# CRA Cost Base for Crypto Assets

A cost basis is used to calculate what the potential gain of a capital asset should be based on. To make it complicated, countries often have varying different ways to calculate a cost basis, especially for cryptocurrencies, which makes it complicated for investors.
Analysis by
Nitin Ashok, CPA, CFA
March 12, 2024 7:35 AM
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## Introduction

Investors navigating the complex world of cryptocurrency face the challenge of calculating their cost basis to determine potential gains and, subsequently, their tax liabilities. The Canadian Revenue Agency (CRA) introduces the adjusted cost basis method for calculating capital gains on crypto assets, adding a layer of complexity to an already intricate process.

The CRA mandates the use of the adjusted cost basis method, applicable when engaging in taxable events such as selling, gifting, trading cryptocurrency, or using it for services or products. Investors need to continually monitor their total holdings and purchase prices to adhere to the adjusted cost basis method.

## Calculating Cost Basis

The formula for calculating the cost basis is straightforward: CostBasis = (Amount of coins sold)×(Average cost of coins)

While seemingly simple, the CRA has implemented rules like the superficial loss rule to prevent the misuse of capital losses for tax avoidance. Canadian investors can use capital losses to offset gains indefinitely.

To calculate the average cost of coins purchased, each separate purchase of the chosen cryptocurrency must be documented. For instance, if one Bitcoin is bought for \$50,000 and another for \$60,000, the average entry price would be calculated as: Total price paid(110,000)/Total Bitcoin bought(2)=55,000(Average entry price)

## Superficial Loss Rule

The superficial loss rule is a safeguard against investors attempting to exploit the system. It becomes active when two conditions are met: buying identical crypto assets 30 days before or after the original disposal and owning or having the right to own the cryptocurrency at the end of the period.

For example, if an investor sells Bitcoin for \$50,000 and buys it back at the same price within 30 days, the paper loss of \$19,000 cannot be claimed due to the superficial loss rule.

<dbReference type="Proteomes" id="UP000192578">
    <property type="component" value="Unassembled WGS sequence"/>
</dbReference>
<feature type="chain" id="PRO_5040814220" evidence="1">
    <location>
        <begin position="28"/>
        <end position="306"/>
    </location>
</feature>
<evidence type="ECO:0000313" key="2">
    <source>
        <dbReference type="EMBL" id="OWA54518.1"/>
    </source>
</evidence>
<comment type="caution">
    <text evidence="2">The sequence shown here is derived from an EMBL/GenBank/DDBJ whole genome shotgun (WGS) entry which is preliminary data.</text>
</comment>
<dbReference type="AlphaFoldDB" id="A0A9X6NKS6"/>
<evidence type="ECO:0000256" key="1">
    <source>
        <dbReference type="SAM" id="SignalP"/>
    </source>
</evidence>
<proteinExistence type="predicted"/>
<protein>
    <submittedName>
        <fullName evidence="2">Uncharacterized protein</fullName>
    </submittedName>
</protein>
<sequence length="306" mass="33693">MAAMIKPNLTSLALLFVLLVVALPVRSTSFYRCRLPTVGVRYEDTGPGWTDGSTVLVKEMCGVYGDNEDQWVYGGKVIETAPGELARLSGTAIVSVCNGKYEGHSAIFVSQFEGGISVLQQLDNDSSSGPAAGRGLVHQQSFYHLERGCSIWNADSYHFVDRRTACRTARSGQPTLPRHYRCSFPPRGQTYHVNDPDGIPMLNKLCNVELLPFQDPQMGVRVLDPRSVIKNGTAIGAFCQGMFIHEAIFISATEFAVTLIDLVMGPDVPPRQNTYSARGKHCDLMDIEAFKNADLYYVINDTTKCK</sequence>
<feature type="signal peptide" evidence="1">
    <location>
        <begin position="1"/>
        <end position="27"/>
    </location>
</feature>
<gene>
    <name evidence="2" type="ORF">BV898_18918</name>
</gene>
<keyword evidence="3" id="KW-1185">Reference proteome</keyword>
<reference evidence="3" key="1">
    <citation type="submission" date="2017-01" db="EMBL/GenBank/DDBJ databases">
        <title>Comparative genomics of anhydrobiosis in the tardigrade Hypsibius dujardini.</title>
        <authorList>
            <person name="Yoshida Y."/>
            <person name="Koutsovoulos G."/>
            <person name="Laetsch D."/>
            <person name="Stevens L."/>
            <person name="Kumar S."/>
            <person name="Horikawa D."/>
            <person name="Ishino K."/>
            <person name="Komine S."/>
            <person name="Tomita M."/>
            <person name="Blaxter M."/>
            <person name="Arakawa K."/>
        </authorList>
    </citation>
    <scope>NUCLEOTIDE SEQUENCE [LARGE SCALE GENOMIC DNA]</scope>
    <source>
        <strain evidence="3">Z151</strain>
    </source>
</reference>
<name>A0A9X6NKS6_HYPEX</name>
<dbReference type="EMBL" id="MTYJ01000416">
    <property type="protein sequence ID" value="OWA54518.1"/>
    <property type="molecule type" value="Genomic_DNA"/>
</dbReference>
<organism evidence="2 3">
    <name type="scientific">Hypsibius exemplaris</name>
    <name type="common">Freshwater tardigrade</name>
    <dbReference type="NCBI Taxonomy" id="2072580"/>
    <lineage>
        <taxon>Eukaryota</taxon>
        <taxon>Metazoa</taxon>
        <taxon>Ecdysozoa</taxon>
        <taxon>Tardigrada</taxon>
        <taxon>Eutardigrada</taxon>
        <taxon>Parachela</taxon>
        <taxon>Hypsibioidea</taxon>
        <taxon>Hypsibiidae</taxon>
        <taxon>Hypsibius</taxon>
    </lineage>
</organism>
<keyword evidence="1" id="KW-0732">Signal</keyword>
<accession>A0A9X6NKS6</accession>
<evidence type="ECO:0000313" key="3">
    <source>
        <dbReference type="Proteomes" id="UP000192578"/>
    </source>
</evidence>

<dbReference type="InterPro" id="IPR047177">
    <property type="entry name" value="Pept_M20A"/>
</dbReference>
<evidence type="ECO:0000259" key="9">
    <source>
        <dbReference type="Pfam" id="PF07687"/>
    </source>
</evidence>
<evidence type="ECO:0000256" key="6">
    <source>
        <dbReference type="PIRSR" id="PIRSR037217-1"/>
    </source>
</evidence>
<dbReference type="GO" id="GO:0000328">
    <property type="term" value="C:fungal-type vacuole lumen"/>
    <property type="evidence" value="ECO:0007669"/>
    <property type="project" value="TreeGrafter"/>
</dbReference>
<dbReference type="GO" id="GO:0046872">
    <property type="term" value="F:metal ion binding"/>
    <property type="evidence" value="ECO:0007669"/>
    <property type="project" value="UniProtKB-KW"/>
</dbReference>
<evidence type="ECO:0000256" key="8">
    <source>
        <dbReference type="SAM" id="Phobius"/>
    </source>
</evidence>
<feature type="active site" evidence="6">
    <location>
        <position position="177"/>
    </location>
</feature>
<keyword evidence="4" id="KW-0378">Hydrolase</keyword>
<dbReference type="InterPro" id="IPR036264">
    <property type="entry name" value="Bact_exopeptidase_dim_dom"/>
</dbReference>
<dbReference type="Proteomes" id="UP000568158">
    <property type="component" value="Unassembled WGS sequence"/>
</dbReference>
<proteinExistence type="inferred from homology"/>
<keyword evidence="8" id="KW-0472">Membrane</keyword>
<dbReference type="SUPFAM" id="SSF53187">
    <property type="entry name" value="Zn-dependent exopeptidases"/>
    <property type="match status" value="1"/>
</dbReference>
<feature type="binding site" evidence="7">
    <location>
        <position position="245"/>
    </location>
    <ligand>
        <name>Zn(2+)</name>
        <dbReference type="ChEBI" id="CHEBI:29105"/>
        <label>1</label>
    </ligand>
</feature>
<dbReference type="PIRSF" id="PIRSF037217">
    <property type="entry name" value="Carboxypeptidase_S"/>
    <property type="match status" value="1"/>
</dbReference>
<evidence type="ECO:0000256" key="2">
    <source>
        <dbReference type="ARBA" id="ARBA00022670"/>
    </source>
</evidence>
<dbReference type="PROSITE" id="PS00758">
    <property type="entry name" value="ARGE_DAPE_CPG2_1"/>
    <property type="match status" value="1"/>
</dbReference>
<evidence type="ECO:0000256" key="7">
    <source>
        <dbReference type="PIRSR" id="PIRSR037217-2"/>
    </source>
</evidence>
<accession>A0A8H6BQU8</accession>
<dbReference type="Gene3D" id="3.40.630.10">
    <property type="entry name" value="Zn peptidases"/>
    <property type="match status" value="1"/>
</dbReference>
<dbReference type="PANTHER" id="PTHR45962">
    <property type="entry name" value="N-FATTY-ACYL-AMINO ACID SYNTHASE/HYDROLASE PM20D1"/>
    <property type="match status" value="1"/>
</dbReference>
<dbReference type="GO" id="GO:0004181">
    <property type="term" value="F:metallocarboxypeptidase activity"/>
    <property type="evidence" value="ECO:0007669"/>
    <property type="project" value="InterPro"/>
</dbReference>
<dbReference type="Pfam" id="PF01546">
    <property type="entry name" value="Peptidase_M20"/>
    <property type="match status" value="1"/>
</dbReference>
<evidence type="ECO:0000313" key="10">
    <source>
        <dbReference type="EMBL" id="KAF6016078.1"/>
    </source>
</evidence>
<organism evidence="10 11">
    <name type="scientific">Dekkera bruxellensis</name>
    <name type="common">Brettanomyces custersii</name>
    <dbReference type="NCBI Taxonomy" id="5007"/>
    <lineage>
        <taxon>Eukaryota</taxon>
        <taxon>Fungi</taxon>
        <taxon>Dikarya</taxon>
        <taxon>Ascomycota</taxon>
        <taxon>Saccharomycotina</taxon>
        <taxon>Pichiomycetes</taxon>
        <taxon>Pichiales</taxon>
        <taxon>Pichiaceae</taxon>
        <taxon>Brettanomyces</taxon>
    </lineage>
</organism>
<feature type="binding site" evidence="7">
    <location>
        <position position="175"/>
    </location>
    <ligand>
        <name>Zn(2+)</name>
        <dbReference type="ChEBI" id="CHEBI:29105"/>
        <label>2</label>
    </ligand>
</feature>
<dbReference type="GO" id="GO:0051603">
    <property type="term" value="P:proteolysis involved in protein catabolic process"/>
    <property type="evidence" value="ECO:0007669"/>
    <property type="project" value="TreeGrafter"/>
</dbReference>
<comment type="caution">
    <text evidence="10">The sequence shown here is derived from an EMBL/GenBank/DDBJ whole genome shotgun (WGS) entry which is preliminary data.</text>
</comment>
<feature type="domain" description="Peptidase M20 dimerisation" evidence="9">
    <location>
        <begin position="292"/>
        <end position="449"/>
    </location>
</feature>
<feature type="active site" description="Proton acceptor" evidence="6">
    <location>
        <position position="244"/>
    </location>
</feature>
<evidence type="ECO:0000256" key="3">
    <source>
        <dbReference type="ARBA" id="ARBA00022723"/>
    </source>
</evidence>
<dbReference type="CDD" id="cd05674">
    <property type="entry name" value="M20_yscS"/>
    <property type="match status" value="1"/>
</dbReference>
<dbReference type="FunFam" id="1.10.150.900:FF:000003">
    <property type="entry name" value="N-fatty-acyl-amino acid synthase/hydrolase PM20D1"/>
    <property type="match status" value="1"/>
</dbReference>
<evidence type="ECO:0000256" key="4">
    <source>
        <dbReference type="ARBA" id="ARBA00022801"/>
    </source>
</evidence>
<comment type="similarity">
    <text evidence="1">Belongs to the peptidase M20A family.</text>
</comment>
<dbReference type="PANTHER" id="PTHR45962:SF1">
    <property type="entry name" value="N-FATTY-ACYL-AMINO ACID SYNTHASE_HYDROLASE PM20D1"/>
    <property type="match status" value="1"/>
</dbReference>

## Conclusion

While the CRA is gradually developing guidelines for Canadian cryptocurrency investors, it lags behind other developed countries in taxation rules. DeFi protocols like yield farming and staking are yet to receive clear guidance. Investors should diligently track their trades and transactions to update the cost basis for each crypto asset owned.

Disclaimer

Opinions presented here are for discussion purposes only and do not reflect the views of MetaCounts Cashflow Inc. or its affiliates. This information does not constitute legal, accounting, or tax advice and should not be relied upon as such. Investors must be proactive in understanding and complying with CRA regulations until comprehensive guidelines are established.

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General

# CRA Cost Base for Crypto Assets

## Introduction

Investors navigating the complex world of cryptocurrency face the challenge of calculating their cost basis to determine potential gains and, subsequently, their tax liabilities. The Canadian Revenue Agency (CRA) introduces the adjusted cost basis method for calculating capital gains on crypto assets, adding a layer of complexity to an already intricate process.

The CRA mandates the use of the adjusted cost basis method, applicable when engaging in taxable events such as selling, gifting, trading cryptocurrency, or using it for services or products. Investors need to continually monitor their total holdings and purchase prices to adhere to the adjusted cost basis method.

## Calculating Cost Basis

The formula for calculating the cost basis is straightforward: CostBasis = (Amount of coins sold)×(Average cost of coins)

While seemingly simple, the CRA has implemented rules like the superficial loss rule to prevent the misuse of capital losses for tax avoidance. Canadian investors can use capital losses to offset gains indefinitely.

To calculate the average cost of coins purchased, each separate purchase of the chosen cryptocurrency must be documented. For instance, if one Bitcoin is bought for \$50,000 and another for \$60,000, the average entry price would be calculated as: Total price paid(110,000)/Total Bitcoin bought(2)=55,000(Average entry price)

## Superficial Loss Rule

The superficial loss rule is a safeguard against investors attempting to exploit the system. It becomes active when two conditions are met: buying identical crypto assets 30 days before or after the original disposal and owning or having the right to own the cryptocurrency at the end of the period.

For example, if an investor sells Bitcoin for \$50,000 and buys it back at the same price within 30 days, the paper loss of \$19,000 cannot be claimed due to the superficial loss rule.

## Conclusion

While the CRA is gradually developing guidelines for Canadian cryptocurrency investors, it lags behind other developed countries in taxation rules. DeFi protocols like yield farming and staking are yet to receive clear guidance. Investors should diligently track their trades and transactions to update the cost basis for each crypto asset owned.

Disclaimer

Opinions presented here are for discussion purposes only and do not reflect the views of MetaCounts Cashflow Inc. or its affiliates. This information does not constitute legal, accounting, or tax advice and should not be relied upon as such. Investors must be proactive in understanding and complying with CRA regulations until comprehensive guidelines are established.

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